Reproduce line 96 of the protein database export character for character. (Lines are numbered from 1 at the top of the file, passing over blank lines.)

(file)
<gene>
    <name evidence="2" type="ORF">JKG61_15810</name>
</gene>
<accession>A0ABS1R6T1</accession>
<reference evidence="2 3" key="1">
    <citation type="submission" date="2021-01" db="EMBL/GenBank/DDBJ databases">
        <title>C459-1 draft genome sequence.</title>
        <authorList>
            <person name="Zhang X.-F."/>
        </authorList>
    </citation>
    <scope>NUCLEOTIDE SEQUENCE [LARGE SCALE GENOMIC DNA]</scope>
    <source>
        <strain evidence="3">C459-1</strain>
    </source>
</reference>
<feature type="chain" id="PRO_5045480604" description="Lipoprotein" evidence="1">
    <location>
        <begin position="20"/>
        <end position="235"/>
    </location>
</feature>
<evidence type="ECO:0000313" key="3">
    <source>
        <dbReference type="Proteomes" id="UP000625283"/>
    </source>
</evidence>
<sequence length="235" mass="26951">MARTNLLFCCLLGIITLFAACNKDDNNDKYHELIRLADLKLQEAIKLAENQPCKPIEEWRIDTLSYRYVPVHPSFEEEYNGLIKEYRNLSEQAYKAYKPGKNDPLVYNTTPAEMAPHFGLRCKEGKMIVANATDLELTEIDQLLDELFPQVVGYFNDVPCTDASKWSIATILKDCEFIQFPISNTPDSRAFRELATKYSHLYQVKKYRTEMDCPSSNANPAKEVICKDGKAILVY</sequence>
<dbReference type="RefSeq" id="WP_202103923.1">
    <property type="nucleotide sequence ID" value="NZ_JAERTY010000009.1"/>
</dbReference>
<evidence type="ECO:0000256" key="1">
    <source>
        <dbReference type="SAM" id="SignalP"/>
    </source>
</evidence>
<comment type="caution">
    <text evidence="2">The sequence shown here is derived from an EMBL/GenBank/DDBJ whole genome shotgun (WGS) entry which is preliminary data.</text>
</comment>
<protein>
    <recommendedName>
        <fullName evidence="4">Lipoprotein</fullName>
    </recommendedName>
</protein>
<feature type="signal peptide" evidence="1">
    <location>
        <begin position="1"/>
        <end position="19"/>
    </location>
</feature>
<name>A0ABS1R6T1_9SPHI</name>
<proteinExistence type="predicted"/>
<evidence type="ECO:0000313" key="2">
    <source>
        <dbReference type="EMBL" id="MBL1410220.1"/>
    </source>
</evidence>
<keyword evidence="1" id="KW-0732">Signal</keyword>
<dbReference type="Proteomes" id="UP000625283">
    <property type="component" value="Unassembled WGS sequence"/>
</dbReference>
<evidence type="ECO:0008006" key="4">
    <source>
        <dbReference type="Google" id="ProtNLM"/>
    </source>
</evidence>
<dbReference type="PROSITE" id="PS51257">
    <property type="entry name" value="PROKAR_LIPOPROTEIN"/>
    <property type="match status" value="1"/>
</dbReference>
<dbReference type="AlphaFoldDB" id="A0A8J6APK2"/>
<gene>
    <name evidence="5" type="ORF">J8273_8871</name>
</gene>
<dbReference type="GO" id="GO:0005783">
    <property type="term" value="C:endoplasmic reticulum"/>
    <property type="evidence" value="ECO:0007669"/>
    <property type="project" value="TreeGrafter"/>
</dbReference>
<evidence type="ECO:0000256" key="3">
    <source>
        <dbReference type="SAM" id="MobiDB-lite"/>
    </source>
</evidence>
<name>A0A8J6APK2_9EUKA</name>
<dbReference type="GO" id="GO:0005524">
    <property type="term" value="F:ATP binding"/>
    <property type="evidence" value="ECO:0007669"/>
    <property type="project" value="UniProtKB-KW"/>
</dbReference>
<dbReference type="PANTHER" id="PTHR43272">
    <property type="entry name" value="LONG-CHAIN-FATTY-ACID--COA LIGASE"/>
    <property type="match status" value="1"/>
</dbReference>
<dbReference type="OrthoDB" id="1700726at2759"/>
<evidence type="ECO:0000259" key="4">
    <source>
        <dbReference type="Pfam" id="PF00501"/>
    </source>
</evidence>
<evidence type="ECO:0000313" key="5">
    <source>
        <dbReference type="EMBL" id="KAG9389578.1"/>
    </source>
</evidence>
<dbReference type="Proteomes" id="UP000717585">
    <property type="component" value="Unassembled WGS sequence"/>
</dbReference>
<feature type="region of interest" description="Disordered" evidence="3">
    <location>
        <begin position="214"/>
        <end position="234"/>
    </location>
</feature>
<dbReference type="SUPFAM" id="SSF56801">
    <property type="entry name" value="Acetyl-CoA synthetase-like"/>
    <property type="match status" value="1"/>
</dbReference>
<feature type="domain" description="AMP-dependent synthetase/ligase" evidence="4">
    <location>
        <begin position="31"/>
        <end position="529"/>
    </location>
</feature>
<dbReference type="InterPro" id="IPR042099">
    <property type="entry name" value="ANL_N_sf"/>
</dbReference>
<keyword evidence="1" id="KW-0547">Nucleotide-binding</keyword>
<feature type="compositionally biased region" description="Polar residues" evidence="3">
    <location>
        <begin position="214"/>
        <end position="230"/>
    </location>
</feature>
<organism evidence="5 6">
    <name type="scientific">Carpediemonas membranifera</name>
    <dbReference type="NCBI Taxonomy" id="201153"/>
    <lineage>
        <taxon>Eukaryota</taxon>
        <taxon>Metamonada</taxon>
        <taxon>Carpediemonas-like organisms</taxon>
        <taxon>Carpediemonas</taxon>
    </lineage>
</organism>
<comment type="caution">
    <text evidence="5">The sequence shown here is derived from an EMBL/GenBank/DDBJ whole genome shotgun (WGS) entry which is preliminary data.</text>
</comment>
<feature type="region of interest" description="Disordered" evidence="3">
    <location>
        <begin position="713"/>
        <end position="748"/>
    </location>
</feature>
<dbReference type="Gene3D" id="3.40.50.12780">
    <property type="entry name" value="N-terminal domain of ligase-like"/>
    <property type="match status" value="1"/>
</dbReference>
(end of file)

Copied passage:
<evidence type="ECO:0000259" key="4">